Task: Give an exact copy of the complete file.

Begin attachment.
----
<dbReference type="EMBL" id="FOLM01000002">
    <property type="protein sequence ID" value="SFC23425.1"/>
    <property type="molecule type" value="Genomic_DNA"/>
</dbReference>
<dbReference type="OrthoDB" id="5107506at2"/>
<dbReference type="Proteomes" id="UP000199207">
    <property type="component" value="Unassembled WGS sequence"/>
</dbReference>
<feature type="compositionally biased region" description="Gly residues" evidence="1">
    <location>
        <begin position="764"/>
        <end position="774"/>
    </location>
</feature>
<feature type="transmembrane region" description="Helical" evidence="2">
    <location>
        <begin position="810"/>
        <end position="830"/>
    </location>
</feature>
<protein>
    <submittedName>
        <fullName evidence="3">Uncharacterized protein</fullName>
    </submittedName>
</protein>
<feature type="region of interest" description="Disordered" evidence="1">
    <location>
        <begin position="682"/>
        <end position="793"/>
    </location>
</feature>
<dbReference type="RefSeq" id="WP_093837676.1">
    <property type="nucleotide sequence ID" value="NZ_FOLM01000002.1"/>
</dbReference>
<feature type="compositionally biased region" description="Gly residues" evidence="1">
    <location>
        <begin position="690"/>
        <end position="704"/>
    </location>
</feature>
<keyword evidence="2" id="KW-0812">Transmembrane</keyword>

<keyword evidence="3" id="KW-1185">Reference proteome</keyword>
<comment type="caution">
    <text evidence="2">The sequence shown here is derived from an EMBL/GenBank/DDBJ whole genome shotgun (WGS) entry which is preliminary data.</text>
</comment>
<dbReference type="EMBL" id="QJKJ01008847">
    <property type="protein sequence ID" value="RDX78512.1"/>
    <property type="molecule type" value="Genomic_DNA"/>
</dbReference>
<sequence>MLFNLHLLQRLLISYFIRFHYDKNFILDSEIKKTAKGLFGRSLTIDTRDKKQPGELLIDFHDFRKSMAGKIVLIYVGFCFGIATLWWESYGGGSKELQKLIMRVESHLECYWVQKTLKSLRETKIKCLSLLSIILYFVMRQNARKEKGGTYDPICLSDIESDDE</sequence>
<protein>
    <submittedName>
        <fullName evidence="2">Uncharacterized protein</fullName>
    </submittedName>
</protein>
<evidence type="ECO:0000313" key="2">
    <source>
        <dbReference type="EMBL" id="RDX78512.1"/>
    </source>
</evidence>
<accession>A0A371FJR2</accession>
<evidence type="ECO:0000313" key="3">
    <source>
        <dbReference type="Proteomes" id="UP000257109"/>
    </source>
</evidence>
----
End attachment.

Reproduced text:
<dbReference type="EMBL" id="FOLM01000002">
    <property type="protein sequence ID" value="SFC23425.1"/>
    <property type="molecule type" value="Genomic_DNA"/>
</dbReference>
<dbReference type="OrthoDB" id="5107506at2"/>
<dbReference type="Proteomes" id="UP000199207">
    <property type="component" value="Unassembled WGS sequence"/>
</dbReference>
<feature type="compositionally biased region" description="Gly residues" evidence="1">
    <location>
        <begin position="764"/>
        <end position="774"/>
    </location>
</feature>
<feature type="transmembrane region" description="Helical" evidence="2">
    <location>
        <begin position="810"/>
        <end position="830"/>
    </location>
</feature>
<protein>
    <submittedName>
        <fullName evidence="3">Uncharacterized protein</fullName>
    </submittedName>
</protein>
<feature type="region of interest" description="Disordered" evidence="1">
    <location>
        <begin position="682"/>
        <end position="793"/>
    </location>
</feature>
<dbReference type="RefSeq" id="WP_093837676.1">
    <property type="nucleotide sequence ID" value="NZ_FOLM01000002.1"/>
</dbReference>
<feature type="compositionally biased region" description="Gly residues" evidence="1">
    <location>
        <begin position="690"/>
        <end position="704"/>
    </location>
</feature>
<keyword evidence="2" id="KW-0812">Transmembrane</keyword>

<keyword evidence="3" id="KW-1185">Reference proteome</keyword>
<comment type="caution">
    <text evidence="2">The sequence shown here is derived from an EMBL/GenBank/DDBJ whole genome shotgun (WGS) entry which is preliminary data.</text>
</comment>
<dbReference type="EMBL" id="QJKJ01008847">
    <property type="protein sequence ID" value="RDX78512.1"/>
    <property type="molecule type" value="Genomic_DNA"/>
</dbReference>
<sequence>MLFNLHLLQRLLISYFIRFHYDKNFILDSEIKKTAKGLFGRSLTIDTRDKKQPGELLIDFHDFRKSMAGKIVLIYVGFCFGIATLWWESYGGGSKELQKLIMRVESHLECYWVQKTLKSLRETKIKCLSLLSIILYFVMRQNARKEKGGTYDPICLSDIESDDE</sequence>
<protein>
    <submittedName>
        <fullName evidence="2">Uncharacterized protein</fullName>
    </submittedName>
</protein>
<evidence type="ECO:0000313" key="2">
    <source>
        <dbReference type="EMBL" id="RDX78512.1"/>
    </source>
</evidence>
<accession>A0A371FJR2</accession>
<evidence type="ECO:0000313" key="3">
    <source>
        <dbReference type="Proteomes" id="UP000257109"/>
    </source>
</evidence>